If you can put up with the occasional government crackdown, interruptions in Internet and cellphone service and a bodyguard following you around, then the Middle East has become a better place to work in the past year for expatriates, at least from a cost-of-living point of view.
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Of 18 Middle East and North African (MENA) cities surveyed in March for cost of living relative to a benchmark of New York, all but two showed substantial declines from a year ago, according to a survey by the global human resources consulting firm Mercer. Among the biggest drops, Cairo fell 41 places to rank 128th among 214 cities covered in the global survey. Tehran dropped 27 places to No.130 and Dubai 26 places to 81.
A lot happened in the region between March 2010 and March 2011, but the decline in living costs for expatiates generally had more prosaic reasons than toppled leaders, mass protests and civil war. The biggest factor was that many of the region’s currencies are linked to the US dollar, sending costs down for expatriates living on dollar incomes, said Nathalie Constantin-Metral, a senior researcher at Mercer.
“As the dollar depreciated against other currencies, it pushed down
relative costs,” she told The Media Line. “Other cities around the world
have gone up in the ratings, while Middle East cities have gone down.
If you look at the cost of living in local currencies, costs have
remained quite stable.”
Although the list of top-10 top-cost cities was relatively stable, the
expense of keeping someone housed, clothed, fed and entertained jumped
in dollar terms in Australia, where the local currency gained 14% on the
dollar in the year ending in March. Asian cities also grew more
expensive because of the limited housing supply meeting expat standards.
Latin American cities became costlier for expats due to a strong local
currency in Brazil and high inflation elsewhere.
Mercer’s survey measures the comparative cost of more than 200 items,
including housing – the single biggest factor – transportation, food,
clothing, household goods and entertainment.
The only two MENA cities to show a relative rise in costs were the Saudi
Arabian capital of Riyadh, which rose nine places to 135th, and Beirut,
which advanced five to no. 75.
“Generally speaking, the cities in the Middle East are quite low in the
ranking relative to New York,” Constantin-Metral said. ”In Riyadh,
however, rental accommodation costs have increased quite a lot. There is
rising demand and limited supply. In Beirut, prices for accommodation
have also increased quite strongly and to a lesser extent so have prices
In fact, by global standards the Middle East is a relatively cheap place
to live if you are collecting a dollar salary. By far the most
expensive city in the region is Tel Aviv, but it ranks only 24th. After
that, Abu Dhabi comes in at 67 and Beirut at 75. The big expatriate
center, Dubai, ranks 81 in the Mercer survey. Four cities rank among the
world’s cheapest, including Manama in Bahrain, Kuwait City, Doha in
Qatar and Rabat, Morocco’s capital.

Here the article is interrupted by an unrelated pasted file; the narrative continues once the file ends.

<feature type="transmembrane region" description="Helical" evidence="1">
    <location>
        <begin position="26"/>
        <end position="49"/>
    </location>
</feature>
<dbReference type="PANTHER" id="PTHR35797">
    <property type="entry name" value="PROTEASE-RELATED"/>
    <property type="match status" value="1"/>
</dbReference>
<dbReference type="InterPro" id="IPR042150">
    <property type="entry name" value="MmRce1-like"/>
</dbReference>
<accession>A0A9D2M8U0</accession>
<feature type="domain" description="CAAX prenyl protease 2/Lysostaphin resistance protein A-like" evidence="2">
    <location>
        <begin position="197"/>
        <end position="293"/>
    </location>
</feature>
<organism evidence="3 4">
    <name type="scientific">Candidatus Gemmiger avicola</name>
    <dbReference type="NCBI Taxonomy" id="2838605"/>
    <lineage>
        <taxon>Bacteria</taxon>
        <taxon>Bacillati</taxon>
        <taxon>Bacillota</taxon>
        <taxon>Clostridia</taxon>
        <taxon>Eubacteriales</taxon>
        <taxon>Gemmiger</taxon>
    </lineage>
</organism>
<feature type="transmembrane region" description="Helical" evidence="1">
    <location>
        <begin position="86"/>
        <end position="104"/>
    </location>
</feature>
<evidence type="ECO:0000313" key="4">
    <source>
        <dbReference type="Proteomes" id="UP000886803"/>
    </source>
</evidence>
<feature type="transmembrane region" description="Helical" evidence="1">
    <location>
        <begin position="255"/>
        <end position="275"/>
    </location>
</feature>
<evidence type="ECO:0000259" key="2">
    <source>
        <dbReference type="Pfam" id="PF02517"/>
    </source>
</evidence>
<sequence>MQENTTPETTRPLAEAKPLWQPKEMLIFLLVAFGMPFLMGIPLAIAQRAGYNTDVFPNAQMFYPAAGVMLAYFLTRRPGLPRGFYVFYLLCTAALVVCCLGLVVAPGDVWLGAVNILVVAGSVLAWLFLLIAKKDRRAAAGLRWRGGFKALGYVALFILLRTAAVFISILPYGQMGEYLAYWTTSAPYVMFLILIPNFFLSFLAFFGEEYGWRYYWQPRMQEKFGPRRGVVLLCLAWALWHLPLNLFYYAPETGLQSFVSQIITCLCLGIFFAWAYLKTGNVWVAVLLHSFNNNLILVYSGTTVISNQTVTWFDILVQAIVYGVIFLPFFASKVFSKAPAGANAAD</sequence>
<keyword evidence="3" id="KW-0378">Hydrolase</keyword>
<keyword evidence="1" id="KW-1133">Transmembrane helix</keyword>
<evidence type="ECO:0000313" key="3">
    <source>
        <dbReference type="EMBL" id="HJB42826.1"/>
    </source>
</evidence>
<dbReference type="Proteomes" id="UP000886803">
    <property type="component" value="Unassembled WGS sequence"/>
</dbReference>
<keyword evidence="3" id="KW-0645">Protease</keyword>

However, Constantin-Metral pointed out, the costs do not include
security, which has likely become a bigger factor for expatriates living
and working in the region this year.
The cost of living in Dubai for expats fell because of declining rents
and a tepid economy still struggling to recover from the real estate and
financial crisis that hit in 2008. Many tenants have been moving from
larger units to smaller ones due to reduced household income and a “more
cautious approach” towards household expenditures, Mercer said.
Jones Lang Lasalle said in a report that after sharp falls in 2009 and
2010, villa rents in Dubai grew 4% in the second quarter in certain
"established areas.” But, it said, apartment rents continued to decline,
by 1% in the three months and by 3% from a year earlier.
Cairo’s big 41-place drop in costs was largely due to the deprecation of
the Egyptian pound that followed the mass protests and strikes that led
to President Husni Mubarak’s ouster last February and the resulting
sharp slowdown of the economy. The pound was down more than 8% at the
end of March 2011, compared with March 2010.
But if it had relatively little impact on costs themselves, the Arab
Spring did have some impact on collecting data for the survey.
The main factor attributable to the Arab Spring was in collecting data.
Bahrain’s capital Manama was gripped by protests followed by a Saudi-led
crackdown over the course of March, while in Libya civil war divided
the country between government and rebel territories and paralyzed the
economy. As a result, the data for Manama and Tripoli reflect September
2010 prices, except for accommodation, which is from March 2011,
Interestingly, even as relative costs are stable or in decline, Mercer
says that the Middle East’s expat executives are in-line for pay raises
this year. A survey of multinational companies in June said that across
the region, which excludes North Africa but includes countries as far
east as Pakistan, executives are set to increase compensation an average
of 5.7%. Among the biggest increases will go to countries that have
suffered violence, including Pakistan (13.5%) and Bahrain (6%),
according to the Mercer estimates.